applied to the stars as being strewn over the sky, or as
     being scatterers or spreaders of light. [root]296. Cf.
     Aster, Asteroid, Constellation, Disaster, Stellar.]
     1. One of the innumerable luminous bodies seen in the
        heavens; any heavenly body other than the sun, moon,
        comets, and nebulae.
        [1913 Webster]
              His eyen twinkled in his head aright,
              As do the stars in the frosty night.  --Chaucer.
        [1913 Webster]
     Note: The stars are distinguished as planets, and fixed
           stars. See Planet, Fixed stars under Fixed, and
           Magnitude of a star under Magnitude.
           [1913 Webster]
     2. The polestar; the north star. --Shak.
        [1913 Webster]
     3. (Astrol.) A planet supposed to influence one's destiny;
        (usually pl.) a configuration of the planets, supposed to
        influence fortune.
        [1913 Webster]
              O malignant and ill-brooding stars.   --Shak.
        [1913 Webster]
              Blesses his stars, and thinks it luxury. --Addison.
        [1913 Webster]
     4. That which resembles the figure of a star, as an ornament
        worn on the breast to indicate rank or honor.
        [1913 Webster]
              On whom . . .
              Lavish Honor showered all her stars.  --Tennyson.
        [1913 Webster]
     5. Specifically, a radiated mark in writing or printing; an
        asterisk [thus, *]; -- used as a reference to a note, or
        to fill a blank where something is omitted, etc.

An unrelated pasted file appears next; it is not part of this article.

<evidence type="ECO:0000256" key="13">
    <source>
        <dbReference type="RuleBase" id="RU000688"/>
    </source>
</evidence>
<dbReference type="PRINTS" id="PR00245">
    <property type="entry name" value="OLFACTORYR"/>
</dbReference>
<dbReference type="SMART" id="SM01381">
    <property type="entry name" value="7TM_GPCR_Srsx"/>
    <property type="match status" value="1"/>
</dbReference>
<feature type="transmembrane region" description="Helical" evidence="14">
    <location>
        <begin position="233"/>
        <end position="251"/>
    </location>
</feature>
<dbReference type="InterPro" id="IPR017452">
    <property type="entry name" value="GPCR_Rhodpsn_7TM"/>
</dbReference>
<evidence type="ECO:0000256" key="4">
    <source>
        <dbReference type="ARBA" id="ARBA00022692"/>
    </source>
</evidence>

[1913 Webster]
     6. (Pyrotechny) A composition of combustible matter used in
        the heading of rockets, in mines, etc., which, exploding
        in the air, presents a starlike appearance.
        [1913 Webster]
     7. A person of brilliant and attractive qualities, especially
        on public occasions, as a distinguished orator, a leading
        theatrical performer, etc.
        [1913 Webster]
     Note: Star is used in the formation of compound words
           generally of obvious signification; as, star-aspiring,
           star-bespangled, star-bestudded, star-blasting,
           star-bright, star-crowned, star-directed, star-eyed,
           star-headed, star-paved, star-roofed, star-sprinkled,
           [1913 Webster]
     Blazing star, Double star, Multiple star, Shooting
     star, etc. See under Blazing, Double, etc.
     Nebulous star (Astron.), a small well-defined circular
        nebula, having a bright nucleus at its center like a star.
     Star anise (Bot.), any plant of the genus Illicium; -- so
        called from its star-shaped capsules.
     Star apple (Bot.), a tropical American tree ({Chrysophyllum
        Cainito), having a milky juice and oblong leaves with a
        silky-golden pubescence beneath. It bears an applelike
        fruit, the carpels of which present a starlike figure when
        cut across. The name is extended to the whole genus of
        about sixty species, and the natural order ({Sapotaceae)
        to which it belongs is called the Star-apple family.
     Star conner, one who cons, or studies, the stars; an
        astronomer or an astrologer. --Gascoigne.